This has been quick and sloppy, it is not good enough to quote in another post. anyone who cares to do so could improve the accuracy and the result might change by up to an order of magnitude. But it gives the right idea. If you think of the proton volume as a room containing jillions of photons of very high temperature short wavelength light, and you imagine that the energy density is Planck,

then that proton volume contains about the same as the energy equivalent of the observable universe volume. This is admittedly kind of clunky. Anyone who wants is welcome to make it neater and more precise.
stglyde
#74
Dec29-11, 06:12 AM
P: 275
Quote Quote by stglyde View Post
But you still haven't answered what could be the smallest size from extrapolating of all the cosmic data. Let's supposed the observable universe were just 10% of the true size but still they could all fit in a ping pong ball (remember our observable universe can fit into a hydrogen nucleus volume). Yet you said the initial ping pong ball was infinite. I understand there is no edge assuming the ping pong ball is 4 dimensional (space+time), but still any version of light or others there (supposed for sake of illustration they were not blocked) could cross the infinite universe round turn in a few seconds. This is what I meant by estimating the initial size. I was not imagining looking it from outside view because it's null or invalid and we could only describe internally within spacetime. So perhaps the best way to ask is to get estimate of how many seconds it would take for light to go around the universe at such ping pong ball size. Now with this context. So there is no refutation to the idea that the universe of billions and billions and billions (or is it zillions) were once the size of a ping pong ball, right? Or is it the size of Kansas? What's the most logical based on your opinion assuming the observable is at least 10% of the true size?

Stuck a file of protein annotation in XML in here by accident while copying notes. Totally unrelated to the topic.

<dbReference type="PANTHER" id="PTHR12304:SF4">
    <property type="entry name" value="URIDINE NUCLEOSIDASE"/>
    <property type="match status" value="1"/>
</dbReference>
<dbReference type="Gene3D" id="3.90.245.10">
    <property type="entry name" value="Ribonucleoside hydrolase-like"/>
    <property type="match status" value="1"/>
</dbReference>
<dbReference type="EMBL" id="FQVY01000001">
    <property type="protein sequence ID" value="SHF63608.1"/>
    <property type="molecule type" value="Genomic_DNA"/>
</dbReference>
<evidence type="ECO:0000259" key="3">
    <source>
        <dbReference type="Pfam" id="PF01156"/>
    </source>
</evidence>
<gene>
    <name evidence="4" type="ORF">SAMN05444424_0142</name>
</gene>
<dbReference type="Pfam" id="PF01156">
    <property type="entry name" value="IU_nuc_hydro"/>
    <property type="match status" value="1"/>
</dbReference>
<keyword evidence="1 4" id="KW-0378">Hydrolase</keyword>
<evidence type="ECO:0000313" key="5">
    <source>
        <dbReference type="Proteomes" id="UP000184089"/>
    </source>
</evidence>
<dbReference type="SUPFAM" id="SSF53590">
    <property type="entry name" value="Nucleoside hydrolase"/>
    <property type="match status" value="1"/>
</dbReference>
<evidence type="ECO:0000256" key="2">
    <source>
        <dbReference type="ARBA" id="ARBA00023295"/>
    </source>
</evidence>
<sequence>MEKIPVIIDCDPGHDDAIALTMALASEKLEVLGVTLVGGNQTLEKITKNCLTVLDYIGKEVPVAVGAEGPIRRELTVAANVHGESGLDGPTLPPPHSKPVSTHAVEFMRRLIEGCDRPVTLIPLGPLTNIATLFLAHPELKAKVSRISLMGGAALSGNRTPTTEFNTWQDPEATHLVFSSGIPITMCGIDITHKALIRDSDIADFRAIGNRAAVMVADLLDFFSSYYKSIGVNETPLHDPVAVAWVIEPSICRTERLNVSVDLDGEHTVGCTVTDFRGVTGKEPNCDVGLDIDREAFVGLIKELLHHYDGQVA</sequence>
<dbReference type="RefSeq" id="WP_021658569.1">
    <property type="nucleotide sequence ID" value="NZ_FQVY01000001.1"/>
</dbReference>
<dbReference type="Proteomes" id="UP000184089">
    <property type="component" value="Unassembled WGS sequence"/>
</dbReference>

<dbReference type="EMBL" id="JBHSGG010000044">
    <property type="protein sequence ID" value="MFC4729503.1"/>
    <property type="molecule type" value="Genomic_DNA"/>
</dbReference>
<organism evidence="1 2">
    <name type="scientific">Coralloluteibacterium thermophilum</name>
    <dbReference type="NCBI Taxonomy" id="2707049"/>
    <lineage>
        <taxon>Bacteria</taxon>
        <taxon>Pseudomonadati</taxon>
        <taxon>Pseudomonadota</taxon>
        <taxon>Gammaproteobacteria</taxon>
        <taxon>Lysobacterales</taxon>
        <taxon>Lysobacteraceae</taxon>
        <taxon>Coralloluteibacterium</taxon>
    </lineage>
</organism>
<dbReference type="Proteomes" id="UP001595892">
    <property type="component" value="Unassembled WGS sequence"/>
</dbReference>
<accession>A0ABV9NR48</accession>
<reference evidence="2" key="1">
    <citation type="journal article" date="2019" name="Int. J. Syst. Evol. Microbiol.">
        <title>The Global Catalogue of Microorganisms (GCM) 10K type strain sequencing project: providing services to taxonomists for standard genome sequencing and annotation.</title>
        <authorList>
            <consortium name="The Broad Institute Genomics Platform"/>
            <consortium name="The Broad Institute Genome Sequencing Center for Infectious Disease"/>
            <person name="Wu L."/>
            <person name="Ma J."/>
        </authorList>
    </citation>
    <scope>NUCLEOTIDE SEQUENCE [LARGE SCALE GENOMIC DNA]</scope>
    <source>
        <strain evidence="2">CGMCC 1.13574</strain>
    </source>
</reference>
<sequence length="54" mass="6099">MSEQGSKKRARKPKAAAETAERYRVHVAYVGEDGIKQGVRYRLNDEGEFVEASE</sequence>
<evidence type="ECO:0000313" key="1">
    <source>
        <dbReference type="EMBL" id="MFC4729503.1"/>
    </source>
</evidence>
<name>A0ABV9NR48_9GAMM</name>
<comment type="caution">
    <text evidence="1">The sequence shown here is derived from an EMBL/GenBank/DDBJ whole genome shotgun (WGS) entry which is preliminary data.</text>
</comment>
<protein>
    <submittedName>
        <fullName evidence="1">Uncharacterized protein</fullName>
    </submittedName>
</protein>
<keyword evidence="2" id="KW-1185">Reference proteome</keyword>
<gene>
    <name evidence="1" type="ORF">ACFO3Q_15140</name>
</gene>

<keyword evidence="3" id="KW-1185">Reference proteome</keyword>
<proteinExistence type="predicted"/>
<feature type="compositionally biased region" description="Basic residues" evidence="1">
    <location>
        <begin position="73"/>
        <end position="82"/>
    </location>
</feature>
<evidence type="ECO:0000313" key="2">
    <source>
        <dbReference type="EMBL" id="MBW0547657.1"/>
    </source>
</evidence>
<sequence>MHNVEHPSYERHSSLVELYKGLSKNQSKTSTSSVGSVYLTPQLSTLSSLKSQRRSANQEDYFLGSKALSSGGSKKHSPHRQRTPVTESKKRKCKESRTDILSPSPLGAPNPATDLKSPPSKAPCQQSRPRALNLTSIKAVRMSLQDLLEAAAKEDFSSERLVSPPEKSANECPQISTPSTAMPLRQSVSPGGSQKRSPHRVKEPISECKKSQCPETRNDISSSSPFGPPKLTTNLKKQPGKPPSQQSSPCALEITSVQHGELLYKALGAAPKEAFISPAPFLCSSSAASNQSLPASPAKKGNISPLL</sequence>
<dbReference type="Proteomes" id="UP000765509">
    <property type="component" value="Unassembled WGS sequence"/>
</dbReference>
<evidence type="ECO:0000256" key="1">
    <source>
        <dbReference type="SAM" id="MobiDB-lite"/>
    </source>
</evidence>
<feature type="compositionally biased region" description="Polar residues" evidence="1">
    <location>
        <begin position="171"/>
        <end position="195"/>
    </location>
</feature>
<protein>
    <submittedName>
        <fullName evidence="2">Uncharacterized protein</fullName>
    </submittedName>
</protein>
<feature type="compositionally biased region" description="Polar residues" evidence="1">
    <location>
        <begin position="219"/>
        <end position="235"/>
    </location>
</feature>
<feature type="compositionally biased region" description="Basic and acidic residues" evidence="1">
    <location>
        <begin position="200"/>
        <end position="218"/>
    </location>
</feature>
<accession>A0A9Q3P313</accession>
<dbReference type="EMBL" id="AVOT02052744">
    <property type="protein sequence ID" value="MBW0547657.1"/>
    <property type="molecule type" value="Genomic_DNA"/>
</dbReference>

Many thanks for your helpful assistance making bare the essence of

"To see a world in a grain of sand,
And a heaven in a wild flower,
Hold infinity in the palm of your hand,
And eternity in an hour."
Reflecting on all this. Remember we only knew the universe was expanding early this century and the expansion accelerating just in 1998. But the further away we look, at a distance just on the edge of the Observable universe, we can see the original fireball. So this means there is at least a fireball. Therefore in the initial Big Bang.. the universe really started from a dense state maybe less than the size of a milky way. Hence Big Bang is getting more and more plausible.. although we must not forget the possibility it may be all an optical illusion. Remember all information in a volume can be located in the area... so all this going on here may be projection from a distance surface as per Jacob's holographic bound. So we must not give up trying to think of alternatives to Big Bang. If anyone has encounter any promising avenues in the near future.. just be sure to drop us a line.
Cosmo Novice
#75
Dec30-11, 09:31 AM
P: 366
Quote Quote by Calimero View Post
Not quite. You would encounter same patch infinite amount of times. Read this, if you have time and will, interesting stuff!
Hello Calimero,

Although I agree it may be possible to encounter a "similar" patch of Universe, which may appear to be the same, it is in fact totally distinct from the other patch even if it was "identical". Ie: there would be no casual relationship between the two; so they are actually not the same part of "spacetime".

I would go further to say that any replication of all mass, energy, waves, spatial curvature and anything and everything else probably would exceed the sum of infinities. Thankyou for the discourse and appreciate the link although I have not found the time to read it.

Regards
Imax
#76
Dec31-11, 12:22 AM
P: 186
Quote Quote by stglyde View Post
Would you bet your life on it?

Big Bang proof supposedly came from:

1. Redshift
2. Cosmic Background Radiation
3. Deuterium and baryogenesis